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Yesterday I left off with…
This leads me to a bunch of interesting questions.
There are two major causes of suffering: avoidable and unavoidable. Avoidable suffering is human caused. Murder, theft, torture, selfishness, all the deep human flaws. If we asked God how come we have so much human cruelty he might answer, “Look in the mirror. It’s all on you. I gave you a mind and will to choose your response to any situation, and just look at you. After all, I taught you. The best you can do is assault a young woman. It breaks my heart.” There is no excuse for human-caused suffering. We choose to do it to each other. To willfully cause another to suffer is a monstrous human choice. We’re not God’s puppets. We own the society we’ve created.
Unavoidable suffering occurs as the result of the natural world and our own biology. There are earthquakes, floods and fires, and cancer and fatal accidents. Stuff happens. But what if life doesn’t matter in the way we think it does? What if the length of our life doesn’t matter at all, and what if unavoidable suffering happens to some to give the rest of us a chance to be compassionate? Compassionate service, especially to strangers, is one of the most noble of human acts. So the world and our bodies are frail so we can become agents of kindness and mercy to each other. Ridiculous? I wonder.
Of course I don’t know why the world is a dangerous and sometimes evil and unjust place. I do know that if we all got what we deserved, we would be “trained” like Sea World dolphins to be good because there’s a reward for it. If we got everything we prayed for, we all would be praying. If the only reason we chose to act nobly were a practical payoff, we’d have no authentic nobility. And yet, maybe that’s the real purpose of life. To act from our highest self when there is no payoff because it is pure oxygen for our deepest, enduring identity: to love and learn, give and grow—surely those are what give our life meaning.
Everyone must come to his or her own conclusion about life’s hard questions. For me there are things that over the years have become self-evident. First, life has genuine meaning. (To conclude that life is meaningless because we can’t figure it out may be the ultimate act of egotism.) Second, that love is real. (It is more than emotion or brain chemicals or DNA.) Third, our greatest growth as human beings comes through our chosen reactions to our own suffering and the suffering of others. Fourth, what’s really important is not what we think it is. (It’s not power, recognition, stuff, or the length of our lives.) Fifth, our human form is temporary. Our consciousness is not. (So be careful to choose your thoughts, feelings, and motives.) Sixth, perhaps our biggest fear is not that life doesn’t matter, but rather, that it does and that we are responsible.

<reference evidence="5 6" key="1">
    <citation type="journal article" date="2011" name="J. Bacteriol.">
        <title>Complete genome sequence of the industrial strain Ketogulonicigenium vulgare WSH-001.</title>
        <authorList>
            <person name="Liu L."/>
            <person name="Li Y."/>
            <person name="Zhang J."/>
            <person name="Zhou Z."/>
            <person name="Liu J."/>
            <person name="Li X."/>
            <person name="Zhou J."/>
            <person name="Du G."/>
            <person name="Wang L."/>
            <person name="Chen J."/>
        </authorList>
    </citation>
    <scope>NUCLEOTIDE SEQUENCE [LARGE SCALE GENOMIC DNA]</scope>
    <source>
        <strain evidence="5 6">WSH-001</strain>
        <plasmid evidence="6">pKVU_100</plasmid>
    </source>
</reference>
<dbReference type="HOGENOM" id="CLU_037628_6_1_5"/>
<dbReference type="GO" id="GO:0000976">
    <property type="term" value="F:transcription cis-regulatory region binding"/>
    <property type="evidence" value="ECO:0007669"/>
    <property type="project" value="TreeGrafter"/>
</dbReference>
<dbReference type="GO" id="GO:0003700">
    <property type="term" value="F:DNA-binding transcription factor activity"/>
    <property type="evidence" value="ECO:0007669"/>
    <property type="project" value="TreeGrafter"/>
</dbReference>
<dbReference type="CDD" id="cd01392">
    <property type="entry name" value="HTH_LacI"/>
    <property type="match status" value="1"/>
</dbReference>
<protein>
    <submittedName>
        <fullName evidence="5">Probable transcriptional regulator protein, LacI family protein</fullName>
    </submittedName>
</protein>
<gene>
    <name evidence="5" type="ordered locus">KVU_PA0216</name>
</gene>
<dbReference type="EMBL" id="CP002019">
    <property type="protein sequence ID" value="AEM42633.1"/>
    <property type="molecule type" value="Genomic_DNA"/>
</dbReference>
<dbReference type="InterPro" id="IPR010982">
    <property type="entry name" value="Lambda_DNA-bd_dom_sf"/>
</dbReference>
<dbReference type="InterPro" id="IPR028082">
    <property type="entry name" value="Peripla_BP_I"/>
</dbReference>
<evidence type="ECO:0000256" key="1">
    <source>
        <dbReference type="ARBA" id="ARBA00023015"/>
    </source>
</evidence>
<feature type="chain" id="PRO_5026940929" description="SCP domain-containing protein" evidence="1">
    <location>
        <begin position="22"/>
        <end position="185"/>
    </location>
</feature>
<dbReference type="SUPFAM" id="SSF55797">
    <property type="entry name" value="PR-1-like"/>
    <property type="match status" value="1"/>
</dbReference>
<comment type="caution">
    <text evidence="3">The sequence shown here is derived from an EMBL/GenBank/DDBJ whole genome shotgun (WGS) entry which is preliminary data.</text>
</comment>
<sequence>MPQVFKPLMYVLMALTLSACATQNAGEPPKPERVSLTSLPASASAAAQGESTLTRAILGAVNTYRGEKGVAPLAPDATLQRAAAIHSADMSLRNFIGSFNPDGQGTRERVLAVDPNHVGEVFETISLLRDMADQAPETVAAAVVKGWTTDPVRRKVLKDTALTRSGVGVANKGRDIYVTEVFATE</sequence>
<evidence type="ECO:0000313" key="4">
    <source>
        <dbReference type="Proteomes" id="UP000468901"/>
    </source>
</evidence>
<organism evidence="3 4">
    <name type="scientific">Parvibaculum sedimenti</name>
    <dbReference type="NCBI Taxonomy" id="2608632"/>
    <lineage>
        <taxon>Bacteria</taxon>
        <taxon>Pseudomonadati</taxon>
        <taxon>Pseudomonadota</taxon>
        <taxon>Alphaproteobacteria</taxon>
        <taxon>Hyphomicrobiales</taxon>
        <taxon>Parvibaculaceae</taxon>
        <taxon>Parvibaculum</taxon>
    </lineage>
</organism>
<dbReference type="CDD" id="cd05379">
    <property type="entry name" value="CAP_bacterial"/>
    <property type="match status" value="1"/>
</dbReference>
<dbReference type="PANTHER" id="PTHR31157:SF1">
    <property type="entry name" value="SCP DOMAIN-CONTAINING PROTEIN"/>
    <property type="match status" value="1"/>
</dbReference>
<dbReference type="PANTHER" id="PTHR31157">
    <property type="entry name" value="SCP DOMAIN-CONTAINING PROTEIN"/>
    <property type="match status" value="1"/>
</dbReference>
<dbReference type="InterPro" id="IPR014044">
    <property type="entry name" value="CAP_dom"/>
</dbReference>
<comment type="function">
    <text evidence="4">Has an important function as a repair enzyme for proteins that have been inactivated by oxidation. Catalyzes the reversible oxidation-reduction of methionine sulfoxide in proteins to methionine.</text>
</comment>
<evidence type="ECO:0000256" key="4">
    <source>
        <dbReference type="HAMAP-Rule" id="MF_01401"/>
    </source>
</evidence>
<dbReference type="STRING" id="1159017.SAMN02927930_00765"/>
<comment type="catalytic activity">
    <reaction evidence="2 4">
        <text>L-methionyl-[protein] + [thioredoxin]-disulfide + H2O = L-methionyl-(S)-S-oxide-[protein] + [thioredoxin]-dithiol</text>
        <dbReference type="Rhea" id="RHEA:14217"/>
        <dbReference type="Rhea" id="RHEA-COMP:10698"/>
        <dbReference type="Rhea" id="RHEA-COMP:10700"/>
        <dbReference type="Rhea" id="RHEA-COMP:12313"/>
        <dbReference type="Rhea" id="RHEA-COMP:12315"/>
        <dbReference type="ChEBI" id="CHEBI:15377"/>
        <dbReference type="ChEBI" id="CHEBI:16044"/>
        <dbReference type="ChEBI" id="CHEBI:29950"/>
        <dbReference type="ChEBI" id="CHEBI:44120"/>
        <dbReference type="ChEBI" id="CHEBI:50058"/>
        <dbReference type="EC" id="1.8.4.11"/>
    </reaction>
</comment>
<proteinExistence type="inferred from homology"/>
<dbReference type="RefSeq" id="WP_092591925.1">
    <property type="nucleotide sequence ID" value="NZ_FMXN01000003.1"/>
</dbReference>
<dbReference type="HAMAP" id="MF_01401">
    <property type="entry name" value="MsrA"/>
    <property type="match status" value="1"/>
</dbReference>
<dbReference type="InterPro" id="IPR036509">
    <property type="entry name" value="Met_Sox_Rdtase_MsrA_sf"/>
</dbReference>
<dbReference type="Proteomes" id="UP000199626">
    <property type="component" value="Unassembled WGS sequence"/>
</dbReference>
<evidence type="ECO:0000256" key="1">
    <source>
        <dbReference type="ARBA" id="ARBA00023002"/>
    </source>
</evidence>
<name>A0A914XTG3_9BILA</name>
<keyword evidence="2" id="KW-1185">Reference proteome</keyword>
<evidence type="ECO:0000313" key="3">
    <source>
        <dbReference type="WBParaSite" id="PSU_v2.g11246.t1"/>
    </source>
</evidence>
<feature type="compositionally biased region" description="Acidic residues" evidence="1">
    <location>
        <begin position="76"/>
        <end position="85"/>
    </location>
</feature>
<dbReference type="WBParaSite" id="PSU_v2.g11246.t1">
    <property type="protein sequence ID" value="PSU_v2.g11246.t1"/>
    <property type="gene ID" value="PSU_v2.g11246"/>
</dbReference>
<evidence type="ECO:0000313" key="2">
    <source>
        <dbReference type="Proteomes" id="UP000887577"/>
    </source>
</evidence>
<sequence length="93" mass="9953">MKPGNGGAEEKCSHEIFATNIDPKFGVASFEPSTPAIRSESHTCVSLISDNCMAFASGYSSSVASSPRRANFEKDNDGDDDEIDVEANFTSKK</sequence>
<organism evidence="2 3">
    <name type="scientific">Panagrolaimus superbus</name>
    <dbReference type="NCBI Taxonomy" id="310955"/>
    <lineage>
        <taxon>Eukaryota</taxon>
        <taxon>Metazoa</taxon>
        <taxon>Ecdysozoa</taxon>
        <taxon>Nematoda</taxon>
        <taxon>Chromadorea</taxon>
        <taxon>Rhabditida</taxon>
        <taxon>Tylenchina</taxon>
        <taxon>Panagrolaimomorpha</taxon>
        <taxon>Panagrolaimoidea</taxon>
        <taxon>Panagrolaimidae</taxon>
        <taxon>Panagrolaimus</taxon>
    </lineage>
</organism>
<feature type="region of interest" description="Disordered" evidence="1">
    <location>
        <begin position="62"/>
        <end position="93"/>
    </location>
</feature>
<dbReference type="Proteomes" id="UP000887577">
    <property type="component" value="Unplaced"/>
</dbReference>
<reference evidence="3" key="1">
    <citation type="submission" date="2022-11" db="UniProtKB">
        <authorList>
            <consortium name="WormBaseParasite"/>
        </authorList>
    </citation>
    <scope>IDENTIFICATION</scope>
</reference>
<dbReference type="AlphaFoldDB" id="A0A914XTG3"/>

I don’t expect you to agree with everything I have come to believe. I just appreciate you taking the time to listen.
American Dream Project
It’s been a rough few days. When I returned home from teaching a class on Corporate Social Responsibility I had a message waiting from my 24 year-old daughter. When I called her she told me that she had been sitting in her car reading in the busy parking lot of a major mall waiting to start work. Suddenly her door was opened and this fierce young man grabbed her hair and pulled her head toward his unzipped pants. She somehow twisted around and pumped her left leg into his stomach. Then like a powerful piston she re-cocked her leg and kicked it with all her power into his lower chest. He gasped and fell back against the car parked next to her. She started screaming the moment he grabbed her hair, but no one in the busy parking garage came to help. As her assailant ran off she called 911. The police arrested him the next day as he lurked in the same mall. My daughter is a sweetheart doing exactly what she was supposed to be doing. She didn’t deserve this. She’s also resilient. She’s okay.
So yesterday I read an editorial by author Michael Novak on his ideas about why a good God would allow so much human suffering. This one question is the core “disconnect” for most people with the Divine. The idea is if God is all-powerful and all loving this world makes no sense. The choice our minds and many agnostic writers give us is that either God is mean or disinterested, in which case we don’t want to know him let alone live with him in an afterlife. OR God just doesn’t exist and spiritual belief is a delusion. But are these our only choices?
Last night I finished a book titled The Scalpel and the Soul by Dr. Allan J. Hamilton. It’s the memoir of a Harvard trained brain surgeon documenting the experiences he’s had that led him to conclude that humans are primarily spiritual beings rather than biological ones. His most unusual chapter documents the case of a woman whose blood flow to her brain was cut off in order to repair an artery. In this delicate operation the patient was clinically dead. No brain waves for 20 minutes. When she was revived she had a clear recollection of the surgeons and nurses and their conversations while she was brain dead. All of this was captured real-time on video, so it’s not just a story. What happened was simply biologically impossible if we believe our brain is what creates consciousness. So, are we more than our biology?…Indeed.